The estate claim is filed by the administrator for the decedent’s estate to recover for any expenses that the estate has incurred as a result of the death. These typically include:

  • Medical expenses, if any, incurred by the decedent before succumbing to injuries
  • Funeral and burial expenses
  • Pain and suffering if the decedent consciously suffered before death
  • Punitive damages

Compensation for pain and suffering by the decedent before death is only awarded if the decedent consciously suffered even for the briefest moment before dying. This may not be possible to demonstrate unless a witness can testify that the decedent was conscious for any amount of time before death. It can be gutting for family members to know that a loved one suffered and/or had a sense that death was imminent, but it should be brought to the attention of a jury with compassion and respect for the sensibilities of the family.

Punitive damages are only available in estate claims. They are awarded if your attorney can demonstrate by clear and convincing evidence that the defendant’s conduct warranted punitive damages. O.C.G.A § 51-12-5.1(b). This might include car accidents where the defendant was heavily intoxicated and driving at an excessive speed without regard for the safety or well-being of others.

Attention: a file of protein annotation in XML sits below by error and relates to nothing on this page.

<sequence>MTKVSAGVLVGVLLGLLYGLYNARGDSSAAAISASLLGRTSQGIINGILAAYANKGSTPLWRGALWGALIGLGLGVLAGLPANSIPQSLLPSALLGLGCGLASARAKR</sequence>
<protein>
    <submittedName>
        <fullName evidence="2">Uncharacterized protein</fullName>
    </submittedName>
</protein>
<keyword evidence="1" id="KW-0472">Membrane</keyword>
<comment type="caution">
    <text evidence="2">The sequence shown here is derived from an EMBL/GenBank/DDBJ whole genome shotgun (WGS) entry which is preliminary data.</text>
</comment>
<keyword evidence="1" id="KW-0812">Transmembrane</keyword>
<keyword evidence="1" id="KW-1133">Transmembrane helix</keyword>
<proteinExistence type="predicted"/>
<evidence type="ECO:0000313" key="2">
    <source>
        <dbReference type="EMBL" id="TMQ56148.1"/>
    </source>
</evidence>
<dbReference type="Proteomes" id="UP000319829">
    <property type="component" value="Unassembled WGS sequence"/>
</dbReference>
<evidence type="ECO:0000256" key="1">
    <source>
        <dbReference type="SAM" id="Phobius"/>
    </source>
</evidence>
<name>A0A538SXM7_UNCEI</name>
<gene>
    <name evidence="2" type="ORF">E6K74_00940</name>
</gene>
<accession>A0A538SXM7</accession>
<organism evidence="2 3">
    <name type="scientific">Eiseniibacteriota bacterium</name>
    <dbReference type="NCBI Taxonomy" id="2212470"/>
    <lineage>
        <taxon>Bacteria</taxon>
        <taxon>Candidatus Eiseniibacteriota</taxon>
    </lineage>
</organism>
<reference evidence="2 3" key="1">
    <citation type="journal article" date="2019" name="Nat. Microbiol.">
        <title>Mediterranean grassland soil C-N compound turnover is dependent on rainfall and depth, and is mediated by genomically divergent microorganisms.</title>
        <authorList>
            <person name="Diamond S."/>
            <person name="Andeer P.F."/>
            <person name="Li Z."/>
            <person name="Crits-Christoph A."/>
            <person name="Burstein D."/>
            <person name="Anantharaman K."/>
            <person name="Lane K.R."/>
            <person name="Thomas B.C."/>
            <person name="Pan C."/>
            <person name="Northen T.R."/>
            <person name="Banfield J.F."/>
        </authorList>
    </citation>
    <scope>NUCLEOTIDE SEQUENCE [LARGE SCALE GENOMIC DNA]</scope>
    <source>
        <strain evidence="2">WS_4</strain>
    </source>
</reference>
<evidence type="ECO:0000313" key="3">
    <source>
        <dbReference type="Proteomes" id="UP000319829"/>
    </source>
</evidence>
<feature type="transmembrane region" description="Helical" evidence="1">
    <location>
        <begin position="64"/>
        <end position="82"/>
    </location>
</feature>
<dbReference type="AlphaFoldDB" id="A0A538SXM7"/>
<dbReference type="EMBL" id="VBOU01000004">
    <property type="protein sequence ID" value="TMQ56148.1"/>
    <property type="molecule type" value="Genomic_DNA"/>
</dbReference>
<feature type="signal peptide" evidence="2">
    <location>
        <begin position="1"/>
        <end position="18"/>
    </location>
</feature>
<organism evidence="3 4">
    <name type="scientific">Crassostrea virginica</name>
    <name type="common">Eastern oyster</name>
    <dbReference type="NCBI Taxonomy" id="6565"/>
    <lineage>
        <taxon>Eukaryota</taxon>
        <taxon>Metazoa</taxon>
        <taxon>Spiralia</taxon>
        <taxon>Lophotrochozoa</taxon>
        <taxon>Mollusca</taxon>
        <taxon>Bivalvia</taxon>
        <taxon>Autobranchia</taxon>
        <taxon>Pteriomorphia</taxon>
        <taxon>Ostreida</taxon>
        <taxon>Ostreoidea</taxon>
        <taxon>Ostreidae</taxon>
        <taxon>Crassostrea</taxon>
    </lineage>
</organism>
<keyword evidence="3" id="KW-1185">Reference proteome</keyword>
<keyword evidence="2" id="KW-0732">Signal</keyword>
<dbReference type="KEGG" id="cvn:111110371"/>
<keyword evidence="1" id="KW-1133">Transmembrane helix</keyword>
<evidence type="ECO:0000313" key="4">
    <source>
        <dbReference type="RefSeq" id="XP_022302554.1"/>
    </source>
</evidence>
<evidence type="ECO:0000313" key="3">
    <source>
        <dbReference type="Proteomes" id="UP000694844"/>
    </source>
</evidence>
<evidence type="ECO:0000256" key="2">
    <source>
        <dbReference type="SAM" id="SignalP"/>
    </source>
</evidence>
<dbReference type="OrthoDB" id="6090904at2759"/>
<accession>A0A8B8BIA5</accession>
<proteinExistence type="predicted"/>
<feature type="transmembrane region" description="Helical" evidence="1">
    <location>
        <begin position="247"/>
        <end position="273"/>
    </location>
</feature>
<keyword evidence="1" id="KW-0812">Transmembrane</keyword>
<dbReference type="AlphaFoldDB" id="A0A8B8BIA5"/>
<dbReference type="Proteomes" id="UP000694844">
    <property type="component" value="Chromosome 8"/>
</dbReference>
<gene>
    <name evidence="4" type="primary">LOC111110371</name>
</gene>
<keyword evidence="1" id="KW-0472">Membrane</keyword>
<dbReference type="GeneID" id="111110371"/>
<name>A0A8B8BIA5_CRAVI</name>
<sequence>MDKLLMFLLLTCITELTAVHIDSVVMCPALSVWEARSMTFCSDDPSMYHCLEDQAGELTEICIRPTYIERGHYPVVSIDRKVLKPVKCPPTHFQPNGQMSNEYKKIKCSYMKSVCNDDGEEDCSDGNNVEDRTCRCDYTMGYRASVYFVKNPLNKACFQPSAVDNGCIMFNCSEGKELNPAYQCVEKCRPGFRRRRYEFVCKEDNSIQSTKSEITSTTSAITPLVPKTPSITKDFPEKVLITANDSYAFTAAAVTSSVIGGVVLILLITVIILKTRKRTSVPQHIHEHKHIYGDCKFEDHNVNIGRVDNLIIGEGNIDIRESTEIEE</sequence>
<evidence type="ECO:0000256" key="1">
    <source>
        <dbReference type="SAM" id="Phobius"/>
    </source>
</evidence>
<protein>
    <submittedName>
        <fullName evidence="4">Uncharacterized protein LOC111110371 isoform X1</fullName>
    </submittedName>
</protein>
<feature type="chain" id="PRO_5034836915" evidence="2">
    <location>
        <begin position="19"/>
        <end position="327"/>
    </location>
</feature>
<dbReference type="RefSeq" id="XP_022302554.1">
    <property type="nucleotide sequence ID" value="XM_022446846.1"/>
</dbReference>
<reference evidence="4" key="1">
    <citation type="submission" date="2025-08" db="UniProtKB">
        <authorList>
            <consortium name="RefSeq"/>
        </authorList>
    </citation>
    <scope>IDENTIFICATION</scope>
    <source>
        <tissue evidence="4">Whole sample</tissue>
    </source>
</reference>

Statute of Limitations

There is a time limit on bringing a wrongful death claim in Cumming and the state of Georgia, which is generally two years from the date of the decedent’s death. O.C.G.A. § 9-3-33. However, if there is a criminal case associated with the death claim (robbery, rape, motor vehicle accident), then the 2-year deadline is delayed, or “tolled,” until there is a disposition at which point the 2-years begins to run. In a motor vehicle accident, the statute runs from the date of the violation to the time when the criminal case is disposed of, or 6-years, whichever is shorter.

Contact a Cumming Wrongful Death Attorney Today

If you have questions, talk with an experienced and knowledgeable Cumming wrongful death lawyer about your options. Our skilled and compassionate legal team is standing by to help you seek justice for your loved one and secure the compensation you deserve. We are available to you 24/7 and our consultations are always free. Contact us at (404) 665-9665. You can also email us, or fill out our convenient online form.